WATCH THIS, NOT THAT: Just a couple of years later, FATHER GOOSE/’64 had Cary Grant & Leslie Caron teasing a pretty good comedy out of this situation.


This Argentinian pic from Tristán Bauer shows how the humiliating loss of the Falkland Islands (the Malvinas had Argentine prevailed over Britain) continues to resonant. The memories come flooding back to one vet, now a reporter, when he visits a psychologically troubled soldier-pal, now in a coma after a suicide attempt. The film then jumps back to 1982 to give witness to the ineptly conducted war, the horrible conditions & the sadistic military discipline that made a bad situation hopeless. The film has a lot going for it technically, the recreations are often harrowing, but Bauer neglects to vividly personalize his three main grunts, reducing them, and hundreds of other conscripts, to bland ‘everymen.' He does better at particularizing a few incompetent officers, but can’t maintain a lot of tension to one-sided battles that are all routs & retreat. (Oddly, the ultimate responsibility of the military leaders at home is hardly touched on.) At the close, Bauer stumbles badly, bringing a survivor back to the Malvinas for a bit of easy, unearned sentimentality in his old fox-hole. Much better is an earlier scene that shows a pick-up soccer game breaking out spontaneously after the army’s final retreat. Loosely scripted & unforced, it shows what missing from the rest of the film.

Thursday, June 14, 2012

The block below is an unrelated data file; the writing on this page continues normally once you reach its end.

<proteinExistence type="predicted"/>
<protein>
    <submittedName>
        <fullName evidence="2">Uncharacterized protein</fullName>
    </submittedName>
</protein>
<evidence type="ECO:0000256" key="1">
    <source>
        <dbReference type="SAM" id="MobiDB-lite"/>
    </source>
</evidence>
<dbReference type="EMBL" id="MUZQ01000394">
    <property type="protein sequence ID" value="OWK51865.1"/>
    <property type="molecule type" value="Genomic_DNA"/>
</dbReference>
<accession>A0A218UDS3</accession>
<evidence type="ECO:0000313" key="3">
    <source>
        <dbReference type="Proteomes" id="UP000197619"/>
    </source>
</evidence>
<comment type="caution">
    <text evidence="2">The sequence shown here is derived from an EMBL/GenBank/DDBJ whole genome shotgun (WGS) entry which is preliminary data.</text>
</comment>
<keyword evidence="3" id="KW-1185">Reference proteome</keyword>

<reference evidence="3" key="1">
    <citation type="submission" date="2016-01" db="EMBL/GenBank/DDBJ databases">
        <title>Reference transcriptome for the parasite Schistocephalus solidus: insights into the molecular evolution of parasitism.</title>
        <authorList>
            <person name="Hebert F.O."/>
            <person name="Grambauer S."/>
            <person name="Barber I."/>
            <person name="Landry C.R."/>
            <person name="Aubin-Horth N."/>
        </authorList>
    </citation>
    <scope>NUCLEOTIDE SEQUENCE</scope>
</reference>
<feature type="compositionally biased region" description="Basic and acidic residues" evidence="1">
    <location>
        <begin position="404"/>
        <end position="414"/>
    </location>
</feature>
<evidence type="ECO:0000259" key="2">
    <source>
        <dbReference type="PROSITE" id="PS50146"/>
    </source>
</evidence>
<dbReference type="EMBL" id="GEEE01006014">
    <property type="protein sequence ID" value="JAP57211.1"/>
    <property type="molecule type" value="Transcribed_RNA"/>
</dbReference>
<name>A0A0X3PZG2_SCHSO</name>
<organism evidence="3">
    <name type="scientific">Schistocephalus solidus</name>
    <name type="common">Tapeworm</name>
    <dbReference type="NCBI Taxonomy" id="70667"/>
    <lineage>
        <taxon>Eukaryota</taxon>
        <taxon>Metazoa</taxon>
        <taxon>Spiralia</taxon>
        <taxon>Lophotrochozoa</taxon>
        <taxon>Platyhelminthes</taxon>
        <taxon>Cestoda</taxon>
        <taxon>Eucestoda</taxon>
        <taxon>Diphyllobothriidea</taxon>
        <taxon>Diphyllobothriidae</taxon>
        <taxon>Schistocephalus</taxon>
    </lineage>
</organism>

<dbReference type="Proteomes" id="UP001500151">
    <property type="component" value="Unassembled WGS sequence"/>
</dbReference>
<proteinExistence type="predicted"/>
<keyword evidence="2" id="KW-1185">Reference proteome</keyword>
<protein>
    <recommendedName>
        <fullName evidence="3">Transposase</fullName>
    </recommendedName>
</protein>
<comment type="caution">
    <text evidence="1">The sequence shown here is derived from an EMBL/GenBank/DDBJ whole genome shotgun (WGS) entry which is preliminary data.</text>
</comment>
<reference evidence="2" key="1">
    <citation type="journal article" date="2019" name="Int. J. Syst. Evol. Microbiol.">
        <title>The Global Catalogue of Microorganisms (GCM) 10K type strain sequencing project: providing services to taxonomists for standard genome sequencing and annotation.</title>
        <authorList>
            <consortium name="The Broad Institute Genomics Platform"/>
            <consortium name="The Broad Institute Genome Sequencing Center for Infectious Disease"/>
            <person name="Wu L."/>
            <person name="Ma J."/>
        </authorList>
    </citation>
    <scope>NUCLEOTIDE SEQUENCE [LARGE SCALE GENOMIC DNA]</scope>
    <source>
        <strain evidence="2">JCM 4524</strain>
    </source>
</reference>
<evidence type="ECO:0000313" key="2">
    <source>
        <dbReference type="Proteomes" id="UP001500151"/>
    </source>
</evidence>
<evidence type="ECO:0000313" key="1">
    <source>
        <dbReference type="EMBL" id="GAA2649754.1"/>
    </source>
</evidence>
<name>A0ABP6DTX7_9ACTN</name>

Warner Bros reset the template for swashbucklers by adding three key ingredients to their production of CAPTAIN BLOOD/’35: Michael Curtiz’s kinetic helming; the impossibly lush scores of Erich Wolfgang Korngold; and the youthful dash of a barely known Errol Flynn. But their success didn’t come out of a vacuum, and this sturdy indie production, from producer Edward Small & helmer Rowland V Lee, was the likely budget template that helped Warners finally regain the old Doug Fairbanks’ mojo for the sound era. Because of his perf in this, Robert Donat was offered the lead in BLOOD*, and he could hardly be bettered as the wronged man who escapes from a prison dungeon to find fortune & revenge in Dumas’ oft-filmed tale. (As in most adaptations, he also finds tru-love, though the book holds to the same French romantic fatalism found in CYRANO DE BERGERAC.) And how tenderly Donat speaks the play's famous catch-phrase, 'The world is mine.' Imagine Eugene O'Neill's dad, James, bellowing the line on those endless tours that robbed him of his natural gifts; as his son's LONG DAYS JOURNEY INTO NIGHT would have it. The limited budget occasionally shows on screen here, but this is generally quite a show, with a rip-snorting pace and a second echelon cast that only occasionally let their flat Mid-Western vowels detract from a proper Continental flavor. Look for the Hen’s Tooth DVD which, though hardly pristine, represents a significant improvement (in image quality and completeness) over past editions.